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'Age of migration alarm'
« on: July 04, 2007, 07:47:04 AM »
By Juan Mercado

"While coasting on tourist visas, some seek foreigners to marry, preferably of similar national ancestry, so they can stay for good. Migrant money buoys the economy back home. Migrant departures split parents from children. And lofty talk of opportunity abroad mixes with accounts of false travel documents and sham marriages."

Over eight million Filipinos today work in 162 countries. A number seek to marry foreign citizens, of Filipino ancestry, to get residence. Overseas Filipino workers' (OFWs') remittances topped $12 billion last year. And family abandonment cases are rising. So, the paragraph above is about the Philippines, right?

Wrong. This is an excerpt from a New York Times report on migration ripping West Africa's Cape Verde. It also offers a glimpse of 200 million migrants worldwide recasting societies in a planet "where borders are closing." An archipelago, like the Philippines, Cape Verde is Africa's "Galapagos of migration," writes Jason De Parle. Isolas de Galapagos (Islands of the Tortoises) are desolate Pacific islands, 600 miles west of Ecuador. British buccaneers in the 17th century used them as a base. But their plant and animal life enabled the naturalist Charles Darwin, in 1835, to shatter the old belief that "species remain immutable." Galapagos showed that different species, over time, adapt to their environment.

Is the Philippines the "Galapagos of migration" in Asia? New York Times Magazine titled De Parle's earlier cover story on Filipino OFWs: "A Good Provider Is One Who Leaves." It tracked three generations of a Pasay City swimming pool cleaner's family who became OFWs. "In no other sizeable country do remittances loom as large as 14 percent of national GDP… But no country ever broke free from penury just by remittances."

Asians accounted for $53 billion of the $127 billion that migrants sent home in 2004. If one tacks on funds sent through "informal channels," the total now probably exceeds $300 billion. That's almost triple the world's foreign aid budgets combined.

On average, the monthly OFW packet is $300, the Asian Development Bank (ADB) found. The money repairs run-down houses, buys subdivision plots, pays for medicine and tuition, etc. It also snaps up cell phones, fancy clothes and, in some instances, mistresses, karaokes and booze. "Sapagkat kami ay tao lamang."

Nearly half of migrants from poor nations trudge to other poor nations, De Parle observes. Chinese shopkeepers chase markets on Cape Verde. As Zimbabwe crumbles from the Marcos-style governance of Robert Mugabe, it drives thousands next door.

For both "sending" and "receiving" nations, migration is front-burner issue. Immigration law reforms to cover 12 million illegals in the United States collapsed. Catholic priests from Poland flood into Ireland. British Broadcasting Corp. reports that last year, 3,200 out of 8,000 UK nurses flew to Australia, due to National Health Service budget cuts. Over 165,000 Malaysians cross the Johore bridge daily to jobs in Singapore. This is the "Age of Migration," an academic says.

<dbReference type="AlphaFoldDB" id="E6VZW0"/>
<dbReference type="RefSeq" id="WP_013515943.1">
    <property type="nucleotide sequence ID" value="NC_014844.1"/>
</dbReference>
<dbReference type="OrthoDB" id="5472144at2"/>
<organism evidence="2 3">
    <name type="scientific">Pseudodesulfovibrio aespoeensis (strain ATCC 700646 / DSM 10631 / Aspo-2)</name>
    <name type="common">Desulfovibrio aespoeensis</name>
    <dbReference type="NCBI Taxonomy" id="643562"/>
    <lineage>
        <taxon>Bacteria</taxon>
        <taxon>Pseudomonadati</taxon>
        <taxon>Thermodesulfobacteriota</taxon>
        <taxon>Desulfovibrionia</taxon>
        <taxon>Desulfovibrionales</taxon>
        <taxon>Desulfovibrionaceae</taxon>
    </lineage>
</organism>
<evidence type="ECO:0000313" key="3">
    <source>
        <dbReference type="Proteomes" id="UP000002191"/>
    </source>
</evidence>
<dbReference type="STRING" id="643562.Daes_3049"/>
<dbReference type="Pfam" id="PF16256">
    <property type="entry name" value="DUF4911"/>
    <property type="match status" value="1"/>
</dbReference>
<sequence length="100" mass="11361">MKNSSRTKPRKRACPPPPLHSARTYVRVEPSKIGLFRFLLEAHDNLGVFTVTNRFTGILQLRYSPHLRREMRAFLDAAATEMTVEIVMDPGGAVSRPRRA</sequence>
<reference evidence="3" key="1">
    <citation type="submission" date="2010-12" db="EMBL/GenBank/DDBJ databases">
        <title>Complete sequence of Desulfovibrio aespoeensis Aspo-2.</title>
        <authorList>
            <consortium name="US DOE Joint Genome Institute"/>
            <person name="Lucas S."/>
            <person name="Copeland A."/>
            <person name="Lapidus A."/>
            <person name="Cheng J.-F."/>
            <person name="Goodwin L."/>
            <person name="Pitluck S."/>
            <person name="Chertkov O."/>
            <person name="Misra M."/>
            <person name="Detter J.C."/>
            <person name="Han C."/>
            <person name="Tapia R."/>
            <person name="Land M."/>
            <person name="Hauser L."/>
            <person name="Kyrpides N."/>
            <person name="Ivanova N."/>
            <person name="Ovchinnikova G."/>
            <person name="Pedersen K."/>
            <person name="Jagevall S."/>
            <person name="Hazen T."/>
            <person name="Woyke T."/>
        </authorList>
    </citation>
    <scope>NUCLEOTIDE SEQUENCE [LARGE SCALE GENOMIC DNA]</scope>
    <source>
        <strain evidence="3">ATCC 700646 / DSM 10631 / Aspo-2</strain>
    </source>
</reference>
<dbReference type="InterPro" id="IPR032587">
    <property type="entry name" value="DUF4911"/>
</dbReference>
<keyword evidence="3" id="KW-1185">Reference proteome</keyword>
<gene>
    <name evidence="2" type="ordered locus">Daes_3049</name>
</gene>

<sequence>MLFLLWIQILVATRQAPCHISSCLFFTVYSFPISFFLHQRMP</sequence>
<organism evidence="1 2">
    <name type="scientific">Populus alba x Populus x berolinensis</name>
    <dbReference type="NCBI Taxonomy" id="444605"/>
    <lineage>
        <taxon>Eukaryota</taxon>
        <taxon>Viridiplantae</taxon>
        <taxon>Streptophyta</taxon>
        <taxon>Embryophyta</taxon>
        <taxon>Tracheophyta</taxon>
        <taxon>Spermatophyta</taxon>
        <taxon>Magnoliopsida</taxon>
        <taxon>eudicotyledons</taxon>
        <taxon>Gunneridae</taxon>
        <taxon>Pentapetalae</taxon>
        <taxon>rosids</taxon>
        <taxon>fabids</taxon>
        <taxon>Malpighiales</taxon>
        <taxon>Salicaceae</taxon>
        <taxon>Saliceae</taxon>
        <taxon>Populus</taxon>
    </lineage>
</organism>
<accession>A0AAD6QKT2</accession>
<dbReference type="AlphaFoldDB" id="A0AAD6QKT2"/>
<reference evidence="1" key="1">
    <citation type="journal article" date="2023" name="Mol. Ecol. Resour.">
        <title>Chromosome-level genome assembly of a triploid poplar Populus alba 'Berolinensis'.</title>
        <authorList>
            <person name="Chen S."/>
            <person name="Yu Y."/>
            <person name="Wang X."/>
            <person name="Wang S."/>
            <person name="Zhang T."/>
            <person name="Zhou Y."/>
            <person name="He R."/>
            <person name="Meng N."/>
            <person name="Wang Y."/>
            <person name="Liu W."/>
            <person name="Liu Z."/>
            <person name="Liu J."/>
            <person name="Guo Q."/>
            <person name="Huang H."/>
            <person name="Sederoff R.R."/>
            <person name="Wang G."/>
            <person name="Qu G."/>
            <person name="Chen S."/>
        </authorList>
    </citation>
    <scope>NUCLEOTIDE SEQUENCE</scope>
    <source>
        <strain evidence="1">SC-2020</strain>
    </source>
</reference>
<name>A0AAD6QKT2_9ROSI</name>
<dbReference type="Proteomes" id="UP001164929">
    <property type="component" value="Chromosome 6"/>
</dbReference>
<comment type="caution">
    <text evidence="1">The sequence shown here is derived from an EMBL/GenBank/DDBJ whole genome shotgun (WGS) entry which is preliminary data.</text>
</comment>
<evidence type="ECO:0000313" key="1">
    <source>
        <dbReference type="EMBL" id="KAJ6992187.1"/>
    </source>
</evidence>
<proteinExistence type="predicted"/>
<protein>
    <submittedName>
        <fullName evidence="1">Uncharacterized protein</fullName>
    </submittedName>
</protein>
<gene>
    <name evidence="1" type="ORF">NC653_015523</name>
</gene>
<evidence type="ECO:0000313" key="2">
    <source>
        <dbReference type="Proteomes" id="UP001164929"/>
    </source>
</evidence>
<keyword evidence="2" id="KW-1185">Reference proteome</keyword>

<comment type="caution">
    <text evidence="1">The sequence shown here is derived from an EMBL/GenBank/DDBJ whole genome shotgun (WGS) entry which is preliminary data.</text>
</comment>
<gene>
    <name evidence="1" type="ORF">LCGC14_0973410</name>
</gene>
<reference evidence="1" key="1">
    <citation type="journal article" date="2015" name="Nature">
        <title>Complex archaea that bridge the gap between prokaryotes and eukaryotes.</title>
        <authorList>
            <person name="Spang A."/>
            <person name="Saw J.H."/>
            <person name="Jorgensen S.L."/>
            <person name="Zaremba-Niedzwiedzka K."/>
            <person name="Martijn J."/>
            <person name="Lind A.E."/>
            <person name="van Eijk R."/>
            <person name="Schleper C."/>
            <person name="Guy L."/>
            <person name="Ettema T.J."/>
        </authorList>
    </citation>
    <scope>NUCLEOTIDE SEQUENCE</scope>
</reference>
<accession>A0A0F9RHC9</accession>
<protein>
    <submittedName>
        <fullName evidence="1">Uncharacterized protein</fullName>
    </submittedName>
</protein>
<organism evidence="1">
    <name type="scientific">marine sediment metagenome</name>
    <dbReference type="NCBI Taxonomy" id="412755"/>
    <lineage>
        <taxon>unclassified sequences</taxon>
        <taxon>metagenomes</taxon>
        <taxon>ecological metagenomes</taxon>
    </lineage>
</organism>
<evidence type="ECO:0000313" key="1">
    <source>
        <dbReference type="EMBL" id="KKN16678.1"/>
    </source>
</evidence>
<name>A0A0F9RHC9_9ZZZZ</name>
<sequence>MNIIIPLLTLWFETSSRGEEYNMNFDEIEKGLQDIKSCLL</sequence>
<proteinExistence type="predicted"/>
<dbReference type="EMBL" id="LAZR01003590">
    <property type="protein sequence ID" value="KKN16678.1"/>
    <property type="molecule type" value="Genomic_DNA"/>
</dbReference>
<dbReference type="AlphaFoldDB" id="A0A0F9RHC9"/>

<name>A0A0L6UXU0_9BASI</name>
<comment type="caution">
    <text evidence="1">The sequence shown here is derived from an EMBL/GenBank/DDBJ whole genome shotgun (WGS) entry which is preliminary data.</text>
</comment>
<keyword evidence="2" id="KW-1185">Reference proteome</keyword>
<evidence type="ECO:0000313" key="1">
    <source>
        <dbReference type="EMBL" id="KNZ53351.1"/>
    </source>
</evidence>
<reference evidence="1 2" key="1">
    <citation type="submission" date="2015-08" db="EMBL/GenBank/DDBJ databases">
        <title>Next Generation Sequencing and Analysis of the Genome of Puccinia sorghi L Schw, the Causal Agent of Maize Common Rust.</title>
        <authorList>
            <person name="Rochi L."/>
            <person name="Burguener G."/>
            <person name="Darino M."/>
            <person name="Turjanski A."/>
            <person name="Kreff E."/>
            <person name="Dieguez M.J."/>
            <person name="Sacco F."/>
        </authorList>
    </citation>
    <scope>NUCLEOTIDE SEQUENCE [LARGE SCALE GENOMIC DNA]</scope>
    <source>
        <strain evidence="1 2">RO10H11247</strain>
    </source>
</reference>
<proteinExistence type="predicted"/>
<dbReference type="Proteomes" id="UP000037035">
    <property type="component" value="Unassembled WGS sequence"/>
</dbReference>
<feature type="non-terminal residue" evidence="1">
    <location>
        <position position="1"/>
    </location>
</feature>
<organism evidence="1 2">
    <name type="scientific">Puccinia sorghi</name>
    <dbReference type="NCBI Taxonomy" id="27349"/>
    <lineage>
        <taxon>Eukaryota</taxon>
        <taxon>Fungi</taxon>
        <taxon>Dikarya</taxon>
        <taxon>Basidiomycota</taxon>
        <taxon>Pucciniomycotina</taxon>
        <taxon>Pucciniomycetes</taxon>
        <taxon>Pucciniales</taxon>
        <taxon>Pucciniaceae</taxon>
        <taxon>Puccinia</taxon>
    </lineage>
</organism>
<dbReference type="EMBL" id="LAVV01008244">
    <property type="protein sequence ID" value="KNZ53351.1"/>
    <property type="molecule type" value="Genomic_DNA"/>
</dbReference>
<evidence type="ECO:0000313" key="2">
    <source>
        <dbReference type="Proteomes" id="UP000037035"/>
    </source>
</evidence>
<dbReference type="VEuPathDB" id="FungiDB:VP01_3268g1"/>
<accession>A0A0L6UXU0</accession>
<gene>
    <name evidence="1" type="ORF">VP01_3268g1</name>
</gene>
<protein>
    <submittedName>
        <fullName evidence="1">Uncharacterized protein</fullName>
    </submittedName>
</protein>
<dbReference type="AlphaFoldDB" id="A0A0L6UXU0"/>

It's also "the age of migration alarm," De Parle notes. Even before Sept. 11, hurdles were growing, like the "3-S Strategy," the ADB noted. Visas go only for "skilled workers for short-term employment in specific sectors." Language skills are tested and visa processing is longer, costlier.

"European ships patrol African coasts to intercept human smugglers and new fences are planned along the Rio Grande between the US and Mexico," he notes. "Countries that want migrant muscle and brains also want more border control … and fear bonfires of religious and cultural conflict."

More migrants today are women. Marlou Schrover of Leiden University notes that in migration history, men, as well as the poor, the desperate and the exceptional attracted more attention than other migrants. And the "death of distance" due to the jet, Internet, telephone, etc. made cultural differences smaller.

The desire to experience migration's economic rewards is "imploding." That stokes the frustration of people desperate to migrate but who cannot. "What characterizes the world today is also the feeling of involuntary immobility," says Dr. R. Carling of Oslo's International Peace Research Institute.

Migration supplies rich economies with brawn and brains of migrants. Remittances feed and shelter the poor, underscoring family devotion. But the constant emphasis on departures also strains family bonds and erodes marriages. It increases inequalities between migrants and those who can't leave.

A country that can't hold its best and brightest compromises its future. Such countries find they must reinvent themselves as nations beyond borders. Migration drains the Philippines of essential skills, the ADB cautions. And spoon-feeding individuals or governments put off tough reforms.

"Relying on remittances -- and the prospect of going abroad one day -- can alienate," De Parle notes. That alienation finds its expression in song. In Cape Verde, the song "Sodade" conveys "longing, longing, longing for my island." And De Parle remembers Filipino OFWs in Dubai belting out, "It's So Painful, Big Brother Eddie," a 1980s Tagalog song "that immortalizes every Filipino migrant's fears." Since we never got our act, at home, together.

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